Islamic state, Dabiq, the Mahdi and the end-times

Dabiq is the name of a small town in northern Syria with no special claim to fame apart from the fact that the Umayyad caliph Sulaiman ibn Abd al-Malik (674-717 CE: reigned 715-717) was buried there in 717. So why has Islamic State (ISIS) called the magazine it publishes Dabiq? The main reason appears to be that according to Muslim eschatological tradition it will be the site of a major battle that will be fought between Muslims and Christian invaders, a battle that will be one of the signs that the end-times have begun[1].

Muslims do not necessarily all agree on the exact order of events here, but one of the most important of these signs will be the appearance of a man with the title of Mahdi (meaning ‘rightly-guided-one’ in Arabic), a descendant of the Prophet Muhammad. He will lead a force west from central Asia (his men carrying black banners) and establish himself in Medina. A Christian force will invade Syria from Turkey. The Mahdi will move his forces up to meet and defeat it at Dabiq (or al-Amaq), and go on to conquer Constantinople (Istanbul). This will be followed by the appearance of the Antichrist (referred to as the dajjal) who, leading an army from the east, will drive the Mahdi back and establish his control over most of the world. Many Muslims will take refuge in Jerusalem and his forces will lay siege to the city. At this point Jesus will descend from heaven via one of the minarets in the Great Mosque in Damascus, and he and the Mahdi will join forces and defeat the Antichrist. It is often said that it will be Jesus who will actually kill him. Then Jesus or the Mahdi will rule the planet and there will be a period of peace and prosperity for all before the world ends. The beginning of the end will be signalled when the hordes of Yajuj and Majuj (Gog and Magog) break out from behind the rampart behind which they have been penned and attack (Qur’an 21:96). Allah will dispose of them and the Day of Judgement will follow.

Obviously it is no coincidence that the leaders of Islamic State have named their magazine after the town where it is believed that one of the main events in the Muslim end-times scenario, with its references to a major confrontation between Muslims and Christians, may take place. By mid-2015 according to the Guardian journalist, Martin Chulov, Dabiq was ‘draped in the group’s iconography, black flags flying above all its mosques and civic buildings’ (as noted above, black flags will be carried by the Mahdi’s forces)[2]. It is unlikely that all the followers of Islamic State believe that we are at the beginning of the end-times. It does nevertheless seem to be the case that one inspiration for many of the Muslims who have travelled from round the world to fight in Syria has been the belief that the movement is engaged in an eschatological conflict which has been predicted in Muslim sources for more than a thousand years[3]. Islamic State is of course a Sunni movement, but many Shi’ite Muslims also believe in the arrival of the Mahdi and in his battle with the Antichrist. For them however, Jesus will play a less important role; the Twelvers or Imamis envisage the Mahdi as the 12th and final Imam, who will return to kill the Antichrist and introduce a golden age before the Day of Judgement. Many Imamis have joined the fight against Islamic State, and reportedly have also been inspired by Mahdist beliefs[4].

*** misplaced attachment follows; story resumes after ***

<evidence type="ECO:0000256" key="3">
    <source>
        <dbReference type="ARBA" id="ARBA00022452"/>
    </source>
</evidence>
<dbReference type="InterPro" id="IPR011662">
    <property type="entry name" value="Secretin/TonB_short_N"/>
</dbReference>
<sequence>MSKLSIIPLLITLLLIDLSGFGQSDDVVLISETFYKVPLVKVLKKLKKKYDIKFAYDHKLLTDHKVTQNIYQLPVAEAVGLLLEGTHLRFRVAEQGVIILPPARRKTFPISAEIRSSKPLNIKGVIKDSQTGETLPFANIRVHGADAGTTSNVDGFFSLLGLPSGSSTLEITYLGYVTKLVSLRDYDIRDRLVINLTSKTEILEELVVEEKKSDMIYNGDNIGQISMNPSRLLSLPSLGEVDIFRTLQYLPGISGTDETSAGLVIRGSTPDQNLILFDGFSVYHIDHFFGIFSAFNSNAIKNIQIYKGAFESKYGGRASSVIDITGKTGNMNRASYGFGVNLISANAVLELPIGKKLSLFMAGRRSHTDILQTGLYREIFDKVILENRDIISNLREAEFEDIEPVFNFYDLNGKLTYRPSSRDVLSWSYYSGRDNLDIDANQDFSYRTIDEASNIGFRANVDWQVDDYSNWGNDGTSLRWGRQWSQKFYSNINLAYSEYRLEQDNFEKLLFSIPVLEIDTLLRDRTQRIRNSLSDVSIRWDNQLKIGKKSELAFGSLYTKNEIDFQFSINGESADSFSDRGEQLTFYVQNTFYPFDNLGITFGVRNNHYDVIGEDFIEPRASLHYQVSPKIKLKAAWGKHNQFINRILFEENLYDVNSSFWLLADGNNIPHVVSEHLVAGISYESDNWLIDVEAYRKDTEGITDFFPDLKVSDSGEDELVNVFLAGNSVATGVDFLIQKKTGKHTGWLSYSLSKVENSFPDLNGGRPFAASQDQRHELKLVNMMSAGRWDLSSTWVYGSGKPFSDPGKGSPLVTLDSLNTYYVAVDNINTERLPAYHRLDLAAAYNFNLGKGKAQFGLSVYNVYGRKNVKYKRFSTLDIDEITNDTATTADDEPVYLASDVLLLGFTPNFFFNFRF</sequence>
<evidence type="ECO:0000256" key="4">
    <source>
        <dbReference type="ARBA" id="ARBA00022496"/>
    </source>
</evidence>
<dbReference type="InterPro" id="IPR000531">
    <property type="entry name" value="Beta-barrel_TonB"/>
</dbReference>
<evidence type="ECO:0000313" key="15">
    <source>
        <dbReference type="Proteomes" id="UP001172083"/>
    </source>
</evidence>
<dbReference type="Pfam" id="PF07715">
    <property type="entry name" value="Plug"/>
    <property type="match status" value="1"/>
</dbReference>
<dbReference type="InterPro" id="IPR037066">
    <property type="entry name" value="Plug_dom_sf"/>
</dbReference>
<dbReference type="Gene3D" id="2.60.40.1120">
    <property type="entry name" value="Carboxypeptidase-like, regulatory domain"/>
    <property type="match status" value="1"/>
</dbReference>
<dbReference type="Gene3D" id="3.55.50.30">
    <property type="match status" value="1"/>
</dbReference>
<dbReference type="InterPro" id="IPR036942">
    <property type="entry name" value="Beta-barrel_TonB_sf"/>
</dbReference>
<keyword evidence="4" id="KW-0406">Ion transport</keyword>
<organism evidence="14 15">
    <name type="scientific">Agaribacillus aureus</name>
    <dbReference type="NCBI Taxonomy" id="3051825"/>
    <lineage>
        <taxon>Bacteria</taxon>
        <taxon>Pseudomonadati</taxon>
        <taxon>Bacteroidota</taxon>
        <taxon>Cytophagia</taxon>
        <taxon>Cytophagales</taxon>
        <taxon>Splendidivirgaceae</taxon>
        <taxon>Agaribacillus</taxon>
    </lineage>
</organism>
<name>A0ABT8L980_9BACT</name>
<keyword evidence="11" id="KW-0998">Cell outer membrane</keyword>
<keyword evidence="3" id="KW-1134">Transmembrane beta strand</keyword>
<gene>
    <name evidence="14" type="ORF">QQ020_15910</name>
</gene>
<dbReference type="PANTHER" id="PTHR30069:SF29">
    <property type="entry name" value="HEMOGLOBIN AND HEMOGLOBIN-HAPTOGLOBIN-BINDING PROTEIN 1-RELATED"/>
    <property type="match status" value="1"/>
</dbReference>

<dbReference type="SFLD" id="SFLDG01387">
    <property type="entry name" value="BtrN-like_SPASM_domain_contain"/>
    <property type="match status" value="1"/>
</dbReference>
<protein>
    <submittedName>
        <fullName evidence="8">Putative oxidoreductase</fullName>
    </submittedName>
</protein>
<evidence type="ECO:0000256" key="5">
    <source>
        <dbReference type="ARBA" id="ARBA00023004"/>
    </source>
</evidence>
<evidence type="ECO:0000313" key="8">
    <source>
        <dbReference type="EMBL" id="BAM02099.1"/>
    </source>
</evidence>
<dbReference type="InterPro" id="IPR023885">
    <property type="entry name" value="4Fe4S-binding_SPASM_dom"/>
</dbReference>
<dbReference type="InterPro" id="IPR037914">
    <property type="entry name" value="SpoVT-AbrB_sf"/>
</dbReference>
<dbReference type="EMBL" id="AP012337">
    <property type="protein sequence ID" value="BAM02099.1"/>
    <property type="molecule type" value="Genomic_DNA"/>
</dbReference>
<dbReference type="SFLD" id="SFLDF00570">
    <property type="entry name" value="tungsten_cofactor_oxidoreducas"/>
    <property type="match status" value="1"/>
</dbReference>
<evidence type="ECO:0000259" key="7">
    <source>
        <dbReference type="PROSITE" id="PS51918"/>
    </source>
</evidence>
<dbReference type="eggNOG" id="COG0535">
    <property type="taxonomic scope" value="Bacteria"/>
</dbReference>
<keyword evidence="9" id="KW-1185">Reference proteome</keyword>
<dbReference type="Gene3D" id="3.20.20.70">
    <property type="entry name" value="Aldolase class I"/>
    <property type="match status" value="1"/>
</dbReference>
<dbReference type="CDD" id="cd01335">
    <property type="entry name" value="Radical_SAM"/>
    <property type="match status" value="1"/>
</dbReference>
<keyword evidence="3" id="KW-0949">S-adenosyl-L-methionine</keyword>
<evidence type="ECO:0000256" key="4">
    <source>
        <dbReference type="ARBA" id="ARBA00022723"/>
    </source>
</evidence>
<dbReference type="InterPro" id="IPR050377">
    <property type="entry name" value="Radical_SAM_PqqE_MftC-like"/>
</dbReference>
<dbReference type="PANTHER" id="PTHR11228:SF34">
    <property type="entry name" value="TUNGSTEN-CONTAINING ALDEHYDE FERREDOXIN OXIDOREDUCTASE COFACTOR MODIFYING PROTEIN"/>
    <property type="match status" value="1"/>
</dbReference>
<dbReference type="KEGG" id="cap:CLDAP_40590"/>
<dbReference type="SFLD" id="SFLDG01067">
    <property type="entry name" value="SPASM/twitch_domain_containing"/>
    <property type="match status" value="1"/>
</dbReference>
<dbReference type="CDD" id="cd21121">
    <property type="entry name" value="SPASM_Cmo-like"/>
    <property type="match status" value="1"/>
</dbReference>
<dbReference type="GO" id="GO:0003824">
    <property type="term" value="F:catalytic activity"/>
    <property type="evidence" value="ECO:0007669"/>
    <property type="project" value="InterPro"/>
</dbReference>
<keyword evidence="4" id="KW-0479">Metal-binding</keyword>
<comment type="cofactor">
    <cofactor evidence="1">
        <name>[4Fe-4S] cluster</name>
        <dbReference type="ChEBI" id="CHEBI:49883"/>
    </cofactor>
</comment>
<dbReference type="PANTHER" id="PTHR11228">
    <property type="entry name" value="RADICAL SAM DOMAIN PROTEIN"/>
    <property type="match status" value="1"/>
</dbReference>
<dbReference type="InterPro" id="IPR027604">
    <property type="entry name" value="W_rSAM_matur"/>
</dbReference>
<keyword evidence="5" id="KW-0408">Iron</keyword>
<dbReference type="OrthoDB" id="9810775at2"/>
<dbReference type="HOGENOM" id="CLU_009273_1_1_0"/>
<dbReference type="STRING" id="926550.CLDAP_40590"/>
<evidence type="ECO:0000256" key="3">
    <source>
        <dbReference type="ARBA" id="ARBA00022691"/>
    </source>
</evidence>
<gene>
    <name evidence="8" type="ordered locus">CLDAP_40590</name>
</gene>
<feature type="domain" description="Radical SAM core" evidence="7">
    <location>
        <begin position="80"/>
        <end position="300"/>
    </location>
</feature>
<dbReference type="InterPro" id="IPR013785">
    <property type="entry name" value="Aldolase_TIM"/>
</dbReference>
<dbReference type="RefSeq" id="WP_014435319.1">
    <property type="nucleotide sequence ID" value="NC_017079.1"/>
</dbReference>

Dr Hugh Beattie (Open University)


1.In fact, according to one of the key hadiths (Prophetic traditions) on which the scenario is based, the battle will be fought either at Dabiq or at al-Amaq, and why ISIS/Daesh have focused on Dabiq is not entirely clear (Hadith Number 6924 in the collection of Muslim ibn al-Hajjaj (d. 875 CE) –…6924 accessed 28.9.2015).

2. Martin Chulov, ‘ISIS Why they fight’, The Guardian, 17.9.2015, pp.32.

3. See e.g. Hadith Number 6924 in the collection of Muslim ibn al-Hajjaj (d. 875 CE) –…6924 accessed 28.9.2015

4. See e.g. Mariam Karouny, ‘Apocalyptic prophecies drive both sides to Syrian battle for end of time’,, accessed 12.9.2015. For more on eschatology in Islam see e.g. Marilyn Waldman, ‘Eschatology: Islamic Eschatology’ in Lindsay Jones, editor, Encyclopedia of Religion, 2005, Vol. 4, pp.2836-2840; Hugh Beattie, ‘the Mahdi and the End-times in Islam’ in Sarah Harvey and Suzanne Newcombe, editors, Prophecy in the New Millennium when Prophecies Persist, Farnham/Burlington VT, Ashgate, 2013, pp.89-103.